Guy Montag is one of many firemen in charge of burning books in a future version of the United States where books are illegal. The novel starts off with a concise description of the joy he experiences while on the job of burning books. In the book, he is described as wearing a helmet with the number 451 (the heat at which paper burns, thus giving the reason for the name of the book), a dark black suit with a salamander on the arm, and a “phoenix disc” on his torso.
Coming home from his work at the fire station, he feels a sense of nervousness. He gets a sense that somebody is around him or watching him in the shadows. This is when he meets a new neighbor. A very unusual 17-year-old by the name of Clarisse McClellan. She instantly sees that Montag is a fireman and seems very interested in him and his suit. Clarisse tells Montag that she is considered “crazy” and proceeds to tell Montag that she thinks the original job of firemen was to douse and extinguish fires instead of lighting them.
She intrigues him with her strange “left-field” questions, unusual lifestyle, and “incredible power of identification.” She asks him if he is content with his life and then Clarisse walks into her house without hearing Montag’s response. Inquiring the imbecilic question, Montag says he is a little bit concerned because normally he doesn’t talk about his personal life with strangers.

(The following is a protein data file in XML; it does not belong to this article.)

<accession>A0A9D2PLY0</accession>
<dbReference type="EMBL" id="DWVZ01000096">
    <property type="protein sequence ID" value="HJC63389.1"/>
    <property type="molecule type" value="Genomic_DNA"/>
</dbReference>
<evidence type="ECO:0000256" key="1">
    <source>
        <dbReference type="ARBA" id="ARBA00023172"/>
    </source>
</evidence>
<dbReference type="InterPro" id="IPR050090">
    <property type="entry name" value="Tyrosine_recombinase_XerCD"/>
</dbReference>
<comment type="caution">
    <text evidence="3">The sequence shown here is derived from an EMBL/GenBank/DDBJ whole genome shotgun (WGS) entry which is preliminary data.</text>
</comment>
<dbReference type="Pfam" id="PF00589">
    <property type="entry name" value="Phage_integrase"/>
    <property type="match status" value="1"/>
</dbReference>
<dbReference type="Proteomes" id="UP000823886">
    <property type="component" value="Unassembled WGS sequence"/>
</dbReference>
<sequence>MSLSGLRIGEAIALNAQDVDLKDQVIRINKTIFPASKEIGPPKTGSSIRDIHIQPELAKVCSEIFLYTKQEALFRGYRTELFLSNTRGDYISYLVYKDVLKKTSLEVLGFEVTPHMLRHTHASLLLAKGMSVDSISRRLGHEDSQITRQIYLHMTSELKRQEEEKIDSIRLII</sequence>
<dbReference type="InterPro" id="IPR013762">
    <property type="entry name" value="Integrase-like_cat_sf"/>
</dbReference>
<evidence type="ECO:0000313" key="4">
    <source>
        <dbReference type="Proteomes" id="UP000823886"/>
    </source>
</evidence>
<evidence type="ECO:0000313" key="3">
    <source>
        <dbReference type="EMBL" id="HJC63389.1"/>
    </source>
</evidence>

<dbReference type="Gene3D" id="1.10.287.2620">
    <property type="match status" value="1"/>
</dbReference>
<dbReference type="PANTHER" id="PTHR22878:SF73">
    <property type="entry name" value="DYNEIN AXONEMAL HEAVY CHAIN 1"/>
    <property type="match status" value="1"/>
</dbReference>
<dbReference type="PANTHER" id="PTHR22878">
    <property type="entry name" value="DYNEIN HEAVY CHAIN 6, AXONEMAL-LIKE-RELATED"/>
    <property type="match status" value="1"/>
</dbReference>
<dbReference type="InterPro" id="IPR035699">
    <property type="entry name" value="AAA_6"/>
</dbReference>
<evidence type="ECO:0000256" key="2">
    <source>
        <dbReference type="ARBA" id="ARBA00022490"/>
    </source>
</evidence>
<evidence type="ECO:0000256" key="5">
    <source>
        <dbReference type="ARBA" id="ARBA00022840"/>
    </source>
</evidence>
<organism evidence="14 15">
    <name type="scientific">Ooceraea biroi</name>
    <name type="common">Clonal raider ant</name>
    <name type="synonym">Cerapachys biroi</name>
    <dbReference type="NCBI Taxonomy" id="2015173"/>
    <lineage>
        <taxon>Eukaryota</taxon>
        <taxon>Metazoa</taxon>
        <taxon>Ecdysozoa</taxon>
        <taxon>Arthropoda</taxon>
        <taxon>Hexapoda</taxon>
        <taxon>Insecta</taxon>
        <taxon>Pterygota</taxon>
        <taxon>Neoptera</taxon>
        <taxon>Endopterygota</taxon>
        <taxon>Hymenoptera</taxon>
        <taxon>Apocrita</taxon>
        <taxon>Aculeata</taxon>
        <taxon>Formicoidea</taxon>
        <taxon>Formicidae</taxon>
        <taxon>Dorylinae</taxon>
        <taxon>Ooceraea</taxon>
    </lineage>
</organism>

When he returns to his house, he realizes that he is not happy with his life. Montag keeps feeling uneasy when he gets to bed. He sees his wife Mildred listening to her favorite radio show “Seashells”. Montag accidentally kicks over an empty bottle of sleeping pills, realizing his wife had overdosed on the pills, and he calls an ambulance. Just as he does this, a squad of jet bombers drops bombs and shakes the house immensely. The ambulance arrives, and two very cynical workers show up with a snake-like machine to pump Mildred’s stomach. Montag ponders upon the question he was asked by Clarisse and all the events that had happened. He feels terribly dazed as he takes a sleeping pill and dozes off.